DHC-3 Otter Archive Master Index

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c/n 267

C-FMAX at Lac-du-Bonnet, Manitoba.
Photo: Anthony J. Hickey © May 1992 - Karl E. Hayes Collection
C-FMAX outside the Museum hangar at Winnipeg - CYWG, Manitoba.
Photo: Henry Tenby © 11 April 2001 - Karl E. Hayes Collection

c/n 267

CF-MAX

C-FMAX

x

• CF-MAX Manitoba Government Air Service on 4th June 1958,

• CF-MAX Re regd to Manitoba Government Department of Mines & Natural Resources, Winnipeg, MB. Date unknown.

• CF-MAX Re regd to Province of Manitoba Air Division. Winnipeg, MB. Date unknown.

• C-FMAX Re regd Province of Manitoba Air Services. Winnipeg, MB. 05-Nov-1990.

Power plant. Converted to Vazar PT-6 turbine by Viking Air, Victoria, BC. Apr-2005.

Current

Otter 267 was delivered to the Manitoba Government Air Service on 4th June 1958,  registered CF-MAX. It was delivered as a floatplane, and joined Otter CF-MAU (74) which had been delivered in February 1956. The operation of the Manitoba Government Otters had already been described in relation to number 74. MAX also underwent the same changes of registered owner, to Manitoba Government Department of Mines& Natural Resources; later Province of Manitoba Air Division and most recently, Province of Manitoba Air Services, the registration becoming C-FMAX.

A few incidents have been recorded, relatively minor ones given this Otter's long service in the bush. On 15th May 1973 at Riverton, Manitoba, as the accident report summarised: “Unfavourable wind conditions; dragged wing tip of float; substantial damage”. On 18th August 1989 at Wasagomach, Manitoba, after dropping water on a forest fire, the Otter struck a tree but with only minor damage. On 2nd April 1990 at Burnwood River, Manitoba on approach to Thicket Portage, the engine quit. The Otter landed without any damage. The Otter was still in service with the Manitoba government during 2004.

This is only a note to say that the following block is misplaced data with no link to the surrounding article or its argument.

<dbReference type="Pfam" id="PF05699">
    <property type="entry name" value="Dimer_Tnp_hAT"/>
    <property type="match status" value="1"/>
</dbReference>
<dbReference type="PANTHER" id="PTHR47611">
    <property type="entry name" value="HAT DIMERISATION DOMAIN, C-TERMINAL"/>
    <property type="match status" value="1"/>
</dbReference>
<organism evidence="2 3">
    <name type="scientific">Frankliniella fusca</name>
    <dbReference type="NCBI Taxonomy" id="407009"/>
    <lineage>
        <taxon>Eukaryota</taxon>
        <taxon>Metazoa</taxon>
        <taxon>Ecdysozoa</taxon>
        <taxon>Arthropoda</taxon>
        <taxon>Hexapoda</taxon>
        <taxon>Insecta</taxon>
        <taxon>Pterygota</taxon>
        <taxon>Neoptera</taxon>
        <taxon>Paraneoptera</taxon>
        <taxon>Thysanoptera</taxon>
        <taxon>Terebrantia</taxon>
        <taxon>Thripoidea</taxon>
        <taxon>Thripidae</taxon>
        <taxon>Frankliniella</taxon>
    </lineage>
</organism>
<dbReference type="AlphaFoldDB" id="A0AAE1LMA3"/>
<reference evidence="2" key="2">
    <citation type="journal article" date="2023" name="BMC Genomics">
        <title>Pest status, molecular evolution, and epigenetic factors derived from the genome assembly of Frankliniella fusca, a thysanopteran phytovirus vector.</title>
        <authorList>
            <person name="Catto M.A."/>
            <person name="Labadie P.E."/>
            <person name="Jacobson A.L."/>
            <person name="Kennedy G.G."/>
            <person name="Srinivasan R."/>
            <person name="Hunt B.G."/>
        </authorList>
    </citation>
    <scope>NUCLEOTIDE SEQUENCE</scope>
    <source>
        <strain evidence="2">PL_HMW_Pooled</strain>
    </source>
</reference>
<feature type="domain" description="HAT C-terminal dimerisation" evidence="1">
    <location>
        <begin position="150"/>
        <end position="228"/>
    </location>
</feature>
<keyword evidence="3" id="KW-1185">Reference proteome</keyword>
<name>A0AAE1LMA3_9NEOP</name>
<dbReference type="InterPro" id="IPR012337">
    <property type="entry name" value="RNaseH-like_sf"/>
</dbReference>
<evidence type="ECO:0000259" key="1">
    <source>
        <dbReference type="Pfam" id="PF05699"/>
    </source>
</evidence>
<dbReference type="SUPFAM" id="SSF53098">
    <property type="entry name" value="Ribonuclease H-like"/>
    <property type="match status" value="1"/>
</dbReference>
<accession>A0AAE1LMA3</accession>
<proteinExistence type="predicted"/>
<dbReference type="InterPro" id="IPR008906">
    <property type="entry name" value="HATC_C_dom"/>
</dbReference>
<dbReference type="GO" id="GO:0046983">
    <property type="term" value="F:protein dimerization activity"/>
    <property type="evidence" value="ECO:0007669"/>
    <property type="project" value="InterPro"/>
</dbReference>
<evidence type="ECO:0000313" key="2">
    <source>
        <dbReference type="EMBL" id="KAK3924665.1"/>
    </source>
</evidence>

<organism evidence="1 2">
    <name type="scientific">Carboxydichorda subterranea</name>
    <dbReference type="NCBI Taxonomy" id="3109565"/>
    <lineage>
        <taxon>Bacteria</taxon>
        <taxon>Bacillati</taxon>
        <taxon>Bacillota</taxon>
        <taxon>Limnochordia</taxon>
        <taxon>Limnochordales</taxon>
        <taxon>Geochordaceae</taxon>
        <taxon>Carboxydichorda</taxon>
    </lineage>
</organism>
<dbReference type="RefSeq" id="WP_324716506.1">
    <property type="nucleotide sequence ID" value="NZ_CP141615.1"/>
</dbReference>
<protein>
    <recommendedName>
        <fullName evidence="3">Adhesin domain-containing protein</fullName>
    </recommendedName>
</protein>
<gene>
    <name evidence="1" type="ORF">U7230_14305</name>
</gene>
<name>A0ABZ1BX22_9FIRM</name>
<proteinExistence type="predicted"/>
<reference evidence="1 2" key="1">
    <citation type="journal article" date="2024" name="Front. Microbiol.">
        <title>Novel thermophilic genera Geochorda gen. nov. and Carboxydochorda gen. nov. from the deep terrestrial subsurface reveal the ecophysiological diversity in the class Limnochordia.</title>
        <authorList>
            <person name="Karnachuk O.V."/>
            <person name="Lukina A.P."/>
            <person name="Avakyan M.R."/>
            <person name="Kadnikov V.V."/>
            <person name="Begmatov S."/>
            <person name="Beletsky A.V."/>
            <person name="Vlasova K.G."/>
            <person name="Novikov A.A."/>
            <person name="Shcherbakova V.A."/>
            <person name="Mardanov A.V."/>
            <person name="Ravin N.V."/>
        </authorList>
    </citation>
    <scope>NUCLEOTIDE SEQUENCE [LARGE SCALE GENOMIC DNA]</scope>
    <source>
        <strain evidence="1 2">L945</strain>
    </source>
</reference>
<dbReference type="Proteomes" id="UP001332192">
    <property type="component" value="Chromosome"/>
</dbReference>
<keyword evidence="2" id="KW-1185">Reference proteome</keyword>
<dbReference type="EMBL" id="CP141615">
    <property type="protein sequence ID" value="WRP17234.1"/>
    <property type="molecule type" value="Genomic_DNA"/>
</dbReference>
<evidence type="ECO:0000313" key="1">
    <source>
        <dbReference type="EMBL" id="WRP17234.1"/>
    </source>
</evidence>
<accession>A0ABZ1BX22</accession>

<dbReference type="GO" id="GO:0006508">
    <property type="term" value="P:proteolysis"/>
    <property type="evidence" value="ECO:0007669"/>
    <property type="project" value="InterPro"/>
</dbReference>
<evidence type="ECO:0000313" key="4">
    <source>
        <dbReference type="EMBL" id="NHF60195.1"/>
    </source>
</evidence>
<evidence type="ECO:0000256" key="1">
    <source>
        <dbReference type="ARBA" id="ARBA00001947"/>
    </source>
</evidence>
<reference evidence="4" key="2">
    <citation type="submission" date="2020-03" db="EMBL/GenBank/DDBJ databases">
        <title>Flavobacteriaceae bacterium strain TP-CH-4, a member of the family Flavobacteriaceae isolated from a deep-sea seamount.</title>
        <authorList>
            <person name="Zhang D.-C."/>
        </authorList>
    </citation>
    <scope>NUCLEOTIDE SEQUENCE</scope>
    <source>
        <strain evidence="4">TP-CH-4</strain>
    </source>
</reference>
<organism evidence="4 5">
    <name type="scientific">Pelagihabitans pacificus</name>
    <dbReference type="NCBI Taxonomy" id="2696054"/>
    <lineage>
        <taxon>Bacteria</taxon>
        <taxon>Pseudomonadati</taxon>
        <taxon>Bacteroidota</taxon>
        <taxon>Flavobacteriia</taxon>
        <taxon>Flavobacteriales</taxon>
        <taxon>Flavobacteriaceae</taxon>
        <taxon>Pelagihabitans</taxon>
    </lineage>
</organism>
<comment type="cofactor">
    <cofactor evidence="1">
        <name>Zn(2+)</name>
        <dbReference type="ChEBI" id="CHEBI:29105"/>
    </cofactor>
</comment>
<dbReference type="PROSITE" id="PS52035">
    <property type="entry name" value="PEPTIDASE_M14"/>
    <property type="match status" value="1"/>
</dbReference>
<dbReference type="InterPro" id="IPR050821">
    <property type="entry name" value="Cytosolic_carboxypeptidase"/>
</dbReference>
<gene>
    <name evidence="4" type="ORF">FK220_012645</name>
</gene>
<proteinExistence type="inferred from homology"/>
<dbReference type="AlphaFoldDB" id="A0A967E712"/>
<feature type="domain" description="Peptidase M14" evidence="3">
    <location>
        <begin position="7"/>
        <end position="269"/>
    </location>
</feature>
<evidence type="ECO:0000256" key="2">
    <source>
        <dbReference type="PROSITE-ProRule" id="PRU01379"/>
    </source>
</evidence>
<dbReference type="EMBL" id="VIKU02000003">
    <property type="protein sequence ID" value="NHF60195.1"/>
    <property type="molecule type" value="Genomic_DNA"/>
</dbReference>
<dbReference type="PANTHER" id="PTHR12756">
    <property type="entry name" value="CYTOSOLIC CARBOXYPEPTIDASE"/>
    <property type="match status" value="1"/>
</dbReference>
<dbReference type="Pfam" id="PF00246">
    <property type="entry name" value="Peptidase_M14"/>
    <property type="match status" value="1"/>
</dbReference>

The Province of Manitoba Air Services arranged for two of its Otters to be converted to Vazar turbines, with the PT-6 engine. The aircraft in question, CFMAX (267) and C-FODY (429) routed Winnipeg to Calgary on 30th March 2005 and then onwards via Golden, BC., to Vancouver where they arrived on 2nd April. ODY entered the Aeroflite Industries hangar at the Vancouver International Airport where the conversion work was performed. MAX was converted by Viking Air at Victoria, BC., and was the first to be completed and passed through Calgary at the end of May 2005 on its way back to Winnipeg. The following month, June 2005, both MAX and ODY were flown to Wipaire at Minneapolis, Minnesota where they were fitted with Wipaire 8000 amphibious floats, before returning to Winnipeg. In January 2006 both Otters were flown to Rocky Mountain Aircraft at Springbank, near Calgary, Alberta for a new avionics fit, then in April to Red Deer, Alberta for repainting into a new red and white colour scheme, then back to Springbank for finishing off and return to Winnipeg end April, in time for the summer 2006 season. These two Otters are the very last Otters still in government service in Canada, and as they have now been updated with turbine engines and state of the art avionics, they are set for many more years of government service. Both Otters were noted at the Lac du Bonnet summer base in mid May 2006, undertaking training in advance of a busy operational summer season.

Full history up to 2005 courtesy of Karl E Hayes © from DHC-3 Otter - A History (CD-ROM 2005)